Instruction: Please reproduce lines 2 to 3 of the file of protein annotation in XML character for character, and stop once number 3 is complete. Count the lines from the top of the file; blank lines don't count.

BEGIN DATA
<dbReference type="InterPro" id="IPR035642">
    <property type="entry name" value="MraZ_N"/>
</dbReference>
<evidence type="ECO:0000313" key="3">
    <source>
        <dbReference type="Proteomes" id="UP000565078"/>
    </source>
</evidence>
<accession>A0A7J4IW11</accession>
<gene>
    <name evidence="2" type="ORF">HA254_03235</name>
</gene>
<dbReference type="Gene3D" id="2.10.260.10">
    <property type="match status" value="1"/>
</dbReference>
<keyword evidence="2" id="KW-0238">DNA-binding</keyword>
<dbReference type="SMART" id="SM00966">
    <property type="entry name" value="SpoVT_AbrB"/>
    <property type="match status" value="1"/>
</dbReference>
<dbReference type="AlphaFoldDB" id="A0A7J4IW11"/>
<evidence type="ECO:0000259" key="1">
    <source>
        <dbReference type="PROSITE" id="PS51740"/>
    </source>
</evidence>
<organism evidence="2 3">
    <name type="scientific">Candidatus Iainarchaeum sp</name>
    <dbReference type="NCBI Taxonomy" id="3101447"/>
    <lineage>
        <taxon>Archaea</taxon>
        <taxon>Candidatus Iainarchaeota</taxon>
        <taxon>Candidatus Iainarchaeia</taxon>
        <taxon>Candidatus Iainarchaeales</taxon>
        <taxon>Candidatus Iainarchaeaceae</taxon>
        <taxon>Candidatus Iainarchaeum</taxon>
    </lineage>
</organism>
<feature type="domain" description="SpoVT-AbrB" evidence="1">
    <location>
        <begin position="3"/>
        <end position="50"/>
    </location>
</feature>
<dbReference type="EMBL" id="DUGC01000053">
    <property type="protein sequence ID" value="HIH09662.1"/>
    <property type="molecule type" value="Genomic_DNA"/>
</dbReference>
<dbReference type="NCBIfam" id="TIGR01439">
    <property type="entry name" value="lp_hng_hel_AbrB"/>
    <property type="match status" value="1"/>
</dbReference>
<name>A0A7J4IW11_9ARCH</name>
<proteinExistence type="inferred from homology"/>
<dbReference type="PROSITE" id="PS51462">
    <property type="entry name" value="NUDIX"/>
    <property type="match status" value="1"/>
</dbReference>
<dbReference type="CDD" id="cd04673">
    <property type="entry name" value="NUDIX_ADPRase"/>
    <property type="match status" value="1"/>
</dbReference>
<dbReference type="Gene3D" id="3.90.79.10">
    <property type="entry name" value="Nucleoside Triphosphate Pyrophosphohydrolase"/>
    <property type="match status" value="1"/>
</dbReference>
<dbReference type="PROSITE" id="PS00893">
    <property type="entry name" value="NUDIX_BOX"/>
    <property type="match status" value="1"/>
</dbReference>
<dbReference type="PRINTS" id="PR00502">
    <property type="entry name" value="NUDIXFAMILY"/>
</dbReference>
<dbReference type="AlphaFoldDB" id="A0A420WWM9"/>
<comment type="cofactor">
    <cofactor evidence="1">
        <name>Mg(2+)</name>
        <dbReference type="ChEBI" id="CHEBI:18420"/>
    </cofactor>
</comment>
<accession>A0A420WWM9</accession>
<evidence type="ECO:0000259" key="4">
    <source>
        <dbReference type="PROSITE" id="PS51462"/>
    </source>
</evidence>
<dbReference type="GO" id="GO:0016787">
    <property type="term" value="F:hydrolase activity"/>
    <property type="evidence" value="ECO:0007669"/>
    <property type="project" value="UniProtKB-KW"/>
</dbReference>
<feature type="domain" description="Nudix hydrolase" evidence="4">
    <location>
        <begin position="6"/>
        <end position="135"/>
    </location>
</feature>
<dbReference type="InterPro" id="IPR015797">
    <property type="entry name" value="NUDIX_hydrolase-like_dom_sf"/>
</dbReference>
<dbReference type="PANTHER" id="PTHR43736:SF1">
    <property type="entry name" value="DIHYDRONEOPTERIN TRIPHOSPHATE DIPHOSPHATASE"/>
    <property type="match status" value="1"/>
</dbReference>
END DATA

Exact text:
    <property type="entry name" value="MraZ_N"/>
</dbReference>